On Dendera

dendenden
The cover.

My quest to burn through a list I’ve made of Haikasoru editions I want to read is now complete, at least if you don’t count the LoGH volumes I still haven’t gotten to. And the last item on that list was this very book – Dendera by Satou Yuuya, whom you might associate with that one story in the Faust anthologies. And so, I had bought a copy of the English translation of it a while ago and finished it recently. If you give the blurb a read, it sounds like the least appealing thing ever – some grandmas are fighting a bear. Why all the praise then? This novel even got made into a live action film around ten years ago. What’s it about?

The Village, like many other settlements, practices “ubasute” – discarding the old when they’re no longer productive. However, they made “Climbing the Mountain” into a sacralized custom, not an unfortunate incident that happens sometimes. Every resident gets carried to the hallowed Mountain towering over the Village at the age of seventy. As it happens in magically thinking, superstitious societies of the Traditional Era, with time, mere customs become sacred rituals that *must* be performed. The protagonist, Saitou Kayu is seventy and completely at peace with her upcoming death on the icy peak. But, Kayu survives. Turns out that on the other side of the mountain, grannies abandoned by the Village and sent away to die built their own settlement called Dendera. Dendera sends expeditions to the Mountain in winter to retrieve discarded old women and Kayu has just become their latest finding. When Kayu wakes up, however, she’s not content. She rages against her wrinkly comrades for rescuing her. Because she’s wanted to die. This grandma is a bit of a contrarian, unfortunately for the rest of the settlement. And fortunately for the reader – making the protag to be at odds with everyone else makes for some compelling storytelling, after all.

The Village with a capital V, the Mountain with a capital M. The story may be happening everywhere or nowhere in particular. Not in some fixed place in time and space. It’s completely ahistorical. It even begins with the words “once upon a time”. All the hints we get about the moment in history this story might be taking place in is: people know rifles and potatoes. Considering this and the characters having oldtimey Japanese grandma names, it couldn’t have happened that long ago. As if that even matters. There’s more to the impression of unreality this story makes – the grandmas are surprisingly lively for people over seventy. They’re action girls, constantly fighting hard for survival. Hunting, defending their village and having deep existential conversations no senile grandma could force her brain to have. The oldest one of them is one hundred years old, too. There’s fifty of them still alive at the beginning of the novel, even in the extreme conditions of Dendera. Does that count as some kind of magical realism? Maybe Dendera is one big parable? An allegory? An allegory of what, though?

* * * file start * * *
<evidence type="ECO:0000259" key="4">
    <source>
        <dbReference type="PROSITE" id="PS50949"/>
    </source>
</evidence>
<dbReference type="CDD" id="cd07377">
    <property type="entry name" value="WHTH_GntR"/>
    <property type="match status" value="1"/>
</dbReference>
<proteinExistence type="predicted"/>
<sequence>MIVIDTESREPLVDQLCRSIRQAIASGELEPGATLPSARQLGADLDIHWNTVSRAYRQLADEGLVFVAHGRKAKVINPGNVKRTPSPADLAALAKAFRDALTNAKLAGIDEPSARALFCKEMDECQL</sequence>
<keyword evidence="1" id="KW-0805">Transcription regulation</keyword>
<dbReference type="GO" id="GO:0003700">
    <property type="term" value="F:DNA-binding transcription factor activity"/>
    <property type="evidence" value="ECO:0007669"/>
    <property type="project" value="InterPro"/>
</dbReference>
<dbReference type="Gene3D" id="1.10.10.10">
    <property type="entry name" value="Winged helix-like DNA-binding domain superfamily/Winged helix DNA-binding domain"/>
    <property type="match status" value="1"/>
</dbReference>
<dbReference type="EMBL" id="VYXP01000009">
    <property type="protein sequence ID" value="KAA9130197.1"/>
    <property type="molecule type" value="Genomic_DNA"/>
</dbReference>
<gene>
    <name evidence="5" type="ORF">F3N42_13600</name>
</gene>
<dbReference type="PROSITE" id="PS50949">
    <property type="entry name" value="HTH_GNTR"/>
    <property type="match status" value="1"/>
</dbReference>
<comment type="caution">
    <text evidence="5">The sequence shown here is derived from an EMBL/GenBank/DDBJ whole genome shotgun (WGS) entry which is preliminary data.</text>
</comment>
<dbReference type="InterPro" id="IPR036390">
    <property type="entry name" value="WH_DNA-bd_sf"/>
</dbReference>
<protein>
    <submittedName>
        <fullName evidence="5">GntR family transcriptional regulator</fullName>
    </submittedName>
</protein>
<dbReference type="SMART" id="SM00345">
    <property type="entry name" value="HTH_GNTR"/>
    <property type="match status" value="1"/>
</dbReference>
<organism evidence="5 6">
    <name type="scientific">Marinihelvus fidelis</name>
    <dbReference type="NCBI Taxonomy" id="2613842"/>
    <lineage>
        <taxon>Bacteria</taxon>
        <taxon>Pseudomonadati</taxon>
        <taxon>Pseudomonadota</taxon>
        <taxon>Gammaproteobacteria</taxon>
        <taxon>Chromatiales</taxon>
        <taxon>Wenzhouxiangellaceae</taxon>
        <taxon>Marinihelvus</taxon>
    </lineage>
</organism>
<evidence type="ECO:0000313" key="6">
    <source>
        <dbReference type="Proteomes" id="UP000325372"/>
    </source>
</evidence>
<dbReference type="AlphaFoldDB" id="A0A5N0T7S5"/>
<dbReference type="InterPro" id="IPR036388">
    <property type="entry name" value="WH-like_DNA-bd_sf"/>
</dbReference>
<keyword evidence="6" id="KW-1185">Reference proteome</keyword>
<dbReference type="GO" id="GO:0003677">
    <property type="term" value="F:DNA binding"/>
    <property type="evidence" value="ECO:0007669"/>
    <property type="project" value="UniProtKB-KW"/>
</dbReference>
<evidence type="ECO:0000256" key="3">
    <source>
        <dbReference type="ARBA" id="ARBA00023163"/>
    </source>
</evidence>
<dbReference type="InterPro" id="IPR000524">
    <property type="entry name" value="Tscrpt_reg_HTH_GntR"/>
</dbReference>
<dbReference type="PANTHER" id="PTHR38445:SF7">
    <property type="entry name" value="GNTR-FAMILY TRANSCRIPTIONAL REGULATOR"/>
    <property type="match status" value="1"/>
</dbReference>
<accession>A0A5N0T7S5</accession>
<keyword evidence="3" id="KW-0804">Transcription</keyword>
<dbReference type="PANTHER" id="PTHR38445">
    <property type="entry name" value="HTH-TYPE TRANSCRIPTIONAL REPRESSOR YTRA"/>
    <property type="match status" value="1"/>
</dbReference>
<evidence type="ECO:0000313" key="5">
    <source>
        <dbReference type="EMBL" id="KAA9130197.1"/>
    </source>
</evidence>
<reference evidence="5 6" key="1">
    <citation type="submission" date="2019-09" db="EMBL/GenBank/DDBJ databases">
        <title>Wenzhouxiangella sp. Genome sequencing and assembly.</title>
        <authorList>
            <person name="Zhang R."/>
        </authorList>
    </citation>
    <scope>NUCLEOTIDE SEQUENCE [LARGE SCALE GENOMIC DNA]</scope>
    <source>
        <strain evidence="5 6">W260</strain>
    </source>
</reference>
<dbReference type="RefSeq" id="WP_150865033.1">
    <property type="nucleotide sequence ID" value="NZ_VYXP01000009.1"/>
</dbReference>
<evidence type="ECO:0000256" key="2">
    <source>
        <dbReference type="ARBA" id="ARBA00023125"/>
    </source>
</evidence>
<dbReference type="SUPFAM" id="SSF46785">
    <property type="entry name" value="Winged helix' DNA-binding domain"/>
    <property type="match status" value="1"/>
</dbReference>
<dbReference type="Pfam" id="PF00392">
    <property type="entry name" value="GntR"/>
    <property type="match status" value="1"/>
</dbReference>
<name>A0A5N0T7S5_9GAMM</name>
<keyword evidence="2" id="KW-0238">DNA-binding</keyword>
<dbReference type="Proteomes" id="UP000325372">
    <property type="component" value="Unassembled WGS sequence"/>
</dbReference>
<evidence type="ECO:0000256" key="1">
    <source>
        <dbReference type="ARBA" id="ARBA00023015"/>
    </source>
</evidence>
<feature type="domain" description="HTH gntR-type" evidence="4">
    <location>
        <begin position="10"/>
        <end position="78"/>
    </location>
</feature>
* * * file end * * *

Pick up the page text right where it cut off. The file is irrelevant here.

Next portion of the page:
Upon awakening, Kayu gets to meet the founder and leader of Dendera, Mitsuya Mei – the strong and angry woman who not only gave the women (and only women) thrown out of the Village a safe haven, but is also plotting bloody revenge on the patriarchal, traditional society of her old living place. A raid, a horde of grannies with caveman-like spears attacking the Village. A plan which frankly has no chance of succeeding. She declared violence to be forbidden in Dendera and created a small community of equals working together towards a common goal… Or so it seems at first, because Dendera is divided into two factions, one in favor of war (the Hawks) and the other one prefering to just focus on being productive (the Doves). Kayu, having lived a meek, hard-working life in the cruel and squalid Village, is now very angry about not getting to die properly on the side of the Mountain. Maybe because she’s indoctrinated, she sees her survival as disgraceful. Landing in Dendera is a fate worse than death to her. Her missed opportunity to die at seventy means she ended up breaking the natural, ages-old order of things. As if that wasn’t enough, she’s the only person in the village who thinks so. The other grannies are simply glad to have survived. So, what is Dendera about? Maybe it’s the story of Kayu gradually changing her mind? She would go from opinion XYZ to its antithesis by the end of the novel. A classically built story. A dynamic character. Or rather, is it a story of the good old opposition between the Left – the female victims, and the Right – the male oppressors? Or rather, is the main conflict between Kayu, with her discontent about Dendera, and Mitsuya Mei with her revolutionary zeal?